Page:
In the last century, Hollywood has pumped out a number of amazing and captivating survival stories, and while many of the fictional ones are incredibly impressive, it’s the ones that are based on a true story that carry an extra spark. In the imagination, one can think of a person surviving through just about everything anything, but it means a lot more when you watch someone go through ungodly trials and then find out those events happened to a real individual.
In the past few weeks, audiences have been going in droves to see one such film - Alejandro G. Inarritu’s The Revenant - so we figured that we’d take a moment to reflect on some of the great true story-inspired survival stories that have been adapted for the cinematic experience. Did your favorite make the cut? Read on to find out!
Let’s start off with the film that inspired this list, shall we? While we don’t know all of the exact details of the true story that inspired The Revenant - as it’s a tale passed down through campfire tales – we do have a pretty good idea of the basics. Expert woodsman Hugh Glass found himself savagely attacked by a bear while in the service of a party of trappers, and was left for dead in the woods by the man responsible for taking care of him, John Fitzgerald. Despite being very close to death, Glass managed to use his survival skills to get back to civilization to try and get revenge.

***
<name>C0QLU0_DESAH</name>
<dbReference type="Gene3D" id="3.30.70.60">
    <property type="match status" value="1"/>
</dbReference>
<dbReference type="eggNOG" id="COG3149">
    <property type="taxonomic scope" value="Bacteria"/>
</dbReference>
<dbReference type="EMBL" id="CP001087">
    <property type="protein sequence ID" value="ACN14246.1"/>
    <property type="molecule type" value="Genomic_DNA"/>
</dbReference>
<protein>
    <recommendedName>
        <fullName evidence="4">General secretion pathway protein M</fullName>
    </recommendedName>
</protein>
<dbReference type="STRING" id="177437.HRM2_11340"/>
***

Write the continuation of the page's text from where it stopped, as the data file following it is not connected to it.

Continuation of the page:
Alejandro G. Inarritu’s big screen adaptation of Hugh Glass’ story does change a few significant details – including Fitzgerald murdering a son Glass didn’t have, and a completely fabricated ending – but what The Revenant certainly does capture is the punishing journey the protagonist (played by Leonardo DiCaprio) had to endure.
Much in the same way that Frank Marshall’s Arachnophobia is the ultimate nightmare for people afraid of spiders, Marshall’s Alive is the ultimate nightmare for people terrified of stepping foot on a plane. What makes the latter even scarier, of course, is the fact that it’s based on a true story, and includes true accounts of cannibalism.
In 1972, a plane carrying a rugby team from Uruguay as well as their friends and family wound up hitting an uncharted mountain peak while flying over the Andes, and crash landed on a mountain slope. Thirteen of the 45 people on the plane died during or shortly after the crash, but some would argue that they got off easy after the events that followed. Ethan Hawke leads the cast of Alive as survivor Nando Parrado, and the film really is just as terrifying as it ought to be.
The Way Back